STOCKS that outperform in a weak economy helped buoy the Dow and S&P 500 yesterday as concerns about faltering growth and inflation prompted investors to seek out less volatile names.
Energy shares also rallied as US crude gained more than one per cent.
The S&P 500 fell almost one per cent early but found support near 1,300, a level that attracted buying interest in early March.
Stocks have lately sagged as economists have lowered forecasts for US growth. A poll of economists showed 2011 gross domestic product forecasts fell to 2.9 per cent from 3.1 per cent.
“GDP forecasts are continuing to fall, so [bets on defensives] are a safety trade,” said Peter Boockvar, equity strategist at Miller Tabak & Co.
Adding to the bearish sentiment, Google shares fell five per cent after the bell after the Internet giant posted quarterly results.
The Dow industrials’ top percentage gainers during the regular session were Coca-Cola, up 1.5 per cent, Kraft Foods, up 1.7 per cent and Merck & Co, up 1.2 per cent.
A Senate investigation of Goldman Sachs hurt the Wall Street giant and some of its peers, while an unexpected rise in jobless claims added to bearish sentiment that kept gains in check.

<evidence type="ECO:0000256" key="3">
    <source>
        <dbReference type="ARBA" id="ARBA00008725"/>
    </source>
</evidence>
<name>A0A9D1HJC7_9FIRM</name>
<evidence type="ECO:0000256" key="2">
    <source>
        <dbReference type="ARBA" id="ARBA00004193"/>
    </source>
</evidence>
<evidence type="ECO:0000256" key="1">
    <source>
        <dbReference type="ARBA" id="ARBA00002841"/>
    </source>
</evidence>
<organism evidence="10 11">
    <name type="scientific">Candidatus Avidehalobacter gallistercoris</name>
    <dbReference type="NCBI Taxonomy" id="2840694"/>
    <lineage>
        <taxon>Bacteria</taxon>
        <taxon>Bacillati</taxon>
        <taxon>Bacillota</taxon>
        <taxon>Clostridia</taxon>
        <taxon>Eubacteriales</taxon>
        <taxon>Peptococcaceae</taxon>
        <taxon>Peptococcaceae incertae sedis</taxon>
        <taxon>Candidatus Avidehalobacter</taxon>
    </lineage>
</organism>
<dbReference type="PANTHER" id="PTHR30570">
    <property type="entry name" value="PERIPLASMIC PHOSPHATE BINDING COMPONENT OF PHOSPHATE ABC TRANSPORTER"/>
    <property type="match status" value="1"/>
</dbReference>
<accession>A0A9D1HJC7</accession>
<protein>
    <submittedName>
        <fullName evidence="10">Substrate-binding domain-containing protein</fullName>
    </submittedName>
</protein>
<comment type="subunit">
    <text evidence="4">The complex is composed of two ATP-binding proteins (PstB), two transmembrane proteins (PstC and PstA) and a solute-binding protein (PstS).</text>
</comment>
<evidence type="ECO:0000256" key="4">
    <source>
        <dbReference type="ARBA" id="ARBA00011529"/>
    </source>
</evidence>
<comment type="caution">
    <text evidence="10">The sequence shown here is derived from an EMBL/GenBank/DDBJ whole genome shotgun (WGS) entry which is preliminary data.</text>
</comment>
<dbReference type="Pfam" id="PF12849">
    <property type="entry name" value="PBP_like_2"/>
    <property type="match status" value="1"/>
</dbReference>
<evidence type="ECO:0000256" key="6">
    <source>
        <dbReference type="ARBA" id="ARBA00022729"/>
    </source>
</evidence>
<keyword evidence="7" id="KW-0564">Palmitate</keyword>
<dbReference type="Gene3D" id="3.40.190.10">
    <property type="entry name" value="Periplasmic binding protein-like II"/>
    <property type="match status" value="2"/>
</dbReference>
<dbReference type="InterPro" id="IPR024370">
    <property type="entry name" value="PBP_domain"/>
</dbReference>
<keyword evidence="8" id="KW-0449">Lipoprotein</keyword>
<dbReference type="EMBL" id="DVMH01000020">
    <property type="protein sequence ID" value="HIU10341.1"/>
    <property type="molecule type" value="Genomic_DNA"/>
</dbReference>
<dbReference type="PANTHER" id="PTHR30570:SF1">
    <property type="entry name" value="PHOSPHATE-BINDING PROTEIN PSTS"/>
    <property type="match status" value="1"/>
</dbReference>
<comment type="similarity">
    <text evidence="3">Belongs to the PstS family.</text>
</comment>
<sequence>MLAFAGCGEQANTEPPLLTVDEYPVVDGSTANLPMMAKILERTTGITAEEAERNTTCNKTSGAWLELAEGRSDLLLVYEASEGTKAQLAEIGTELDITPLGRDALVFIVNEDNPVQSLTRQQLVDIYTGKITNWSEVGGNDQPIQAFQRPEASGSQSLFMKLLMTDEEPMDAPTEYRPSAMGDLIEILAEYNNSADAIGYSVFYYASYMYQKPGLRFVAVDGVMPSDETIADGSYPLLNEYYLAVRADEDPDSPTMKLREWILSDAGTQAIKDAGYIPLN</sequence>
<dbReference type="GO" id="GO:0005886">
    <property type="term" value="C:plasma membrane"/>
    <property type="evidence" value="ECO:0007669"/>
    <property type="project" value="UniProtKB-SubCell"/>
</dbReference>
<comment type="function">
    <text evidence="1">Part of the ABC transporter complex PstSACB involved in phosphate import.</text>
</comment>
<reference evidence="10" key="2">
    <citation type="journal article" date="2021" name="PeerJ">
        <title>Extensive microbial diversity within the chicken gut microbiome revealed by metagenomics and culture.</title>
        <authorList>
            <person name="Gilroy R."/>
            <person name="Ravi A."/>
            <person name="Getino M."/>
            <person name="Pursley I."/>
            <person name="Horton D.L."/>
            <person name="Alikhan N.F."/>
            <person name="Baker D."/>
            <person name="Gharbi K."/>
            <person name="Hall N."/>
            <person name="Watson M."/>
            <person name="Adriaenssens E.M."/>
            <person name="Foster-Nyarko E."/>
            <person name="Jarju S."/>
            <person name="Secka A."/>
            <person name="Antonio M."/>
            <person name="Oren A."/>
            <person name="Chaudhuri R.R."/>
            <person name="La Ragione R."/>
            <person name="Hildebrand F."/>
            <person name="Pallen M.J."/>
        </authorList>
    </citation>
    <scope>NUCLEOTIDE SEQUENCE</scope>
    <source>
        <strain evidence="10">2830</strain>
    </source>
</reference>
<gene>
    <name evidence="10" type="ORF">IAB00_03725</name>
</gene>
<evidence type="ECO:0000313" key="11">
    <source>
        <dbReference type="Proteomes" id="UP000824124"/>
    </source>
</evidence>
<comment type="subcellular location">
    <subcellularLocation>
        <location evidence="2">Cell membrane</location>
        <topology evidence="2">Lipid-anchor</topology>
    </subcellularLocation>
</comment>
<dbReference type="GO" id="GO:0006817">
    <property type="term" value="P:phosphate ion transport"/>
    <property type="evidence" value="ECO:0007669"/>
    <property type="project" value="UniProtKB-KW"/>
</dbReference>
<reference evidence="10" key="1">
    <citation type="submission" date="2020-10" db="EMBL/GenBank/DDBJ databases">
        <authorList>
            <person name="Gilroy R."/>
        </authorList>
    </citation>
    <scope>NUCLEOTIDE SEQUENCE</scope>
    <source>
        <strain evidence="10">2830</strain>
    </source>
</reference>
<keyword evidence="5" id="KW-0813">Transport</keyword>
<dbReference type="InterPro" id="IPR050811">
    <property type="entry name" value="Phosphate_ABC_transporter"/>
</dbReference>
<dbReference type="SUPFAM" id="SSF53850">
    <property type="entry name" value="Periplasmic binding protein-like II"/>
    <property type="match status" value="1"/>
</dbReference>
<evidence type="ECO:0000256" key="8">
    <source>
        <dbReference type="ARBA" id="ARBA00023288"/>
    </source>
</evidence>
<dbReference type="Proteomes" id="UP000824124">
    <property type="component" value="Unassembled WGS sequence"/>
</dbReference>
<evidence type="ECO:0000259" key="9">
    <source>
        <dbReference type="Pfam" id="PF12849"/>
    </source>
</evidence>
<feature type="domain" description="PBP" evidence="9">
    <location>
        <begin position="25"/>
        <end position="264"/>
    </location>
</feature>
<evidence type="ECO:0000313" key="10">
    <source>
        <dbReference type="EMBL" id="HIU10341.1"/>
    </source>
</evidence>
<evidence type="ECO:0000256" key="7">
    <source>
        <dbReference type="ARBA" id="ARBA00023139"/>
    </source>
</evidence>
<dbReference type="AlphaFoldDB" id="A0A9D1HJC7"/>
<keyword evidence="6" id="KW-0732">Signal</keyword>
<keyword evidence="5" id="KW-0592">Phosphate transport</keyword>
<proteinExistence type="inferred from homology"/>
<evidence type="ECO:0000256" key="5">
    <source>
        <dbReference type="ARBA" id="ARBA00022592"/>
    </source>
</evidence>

Goldman shares fell 2.7 per cent and were a drag on the S&P financial sector, which was down 0.9 per cent.
The Dow Jones industrial average rose 14.16 points, or 0.12 per cent, to 12,285.15. The Standard & Poor’s 500 gained 0.11 of a point, or 0.01 per cent, to 1,314.52. The Nasdaq Composite dropped 1.30 points, or 0.05 per cent, to 2,760.22.
Adding to the energy sector boost as oil rose, natural gas producer and pipeline company El Paso said it will develop a shale oil field without a partner. El Paso shares jumped 5.5 per cent to lead gains in the S&P energy sector’s index, which rose 0.6 per cent.
Weighing on the tech sector, Fairchild Semiconductor shares dropped 4.5 per cent as it disappointed investors after it said last month’s earthquake that threw Japan’s electronics supply chain into disarray has yet to generate new business for the company.
Supervalu forecast fiscal-year earnings above Wall Street’s expectations after its quarterly profit fell less than feared. The supermarket operator’s shares shot up 16.9 per cent.
Shares of Arcos Dorados, a large South American franchisee of fast-food chain McDonald’s, yesterday jumped by 24.7 per cent in their stock market debut.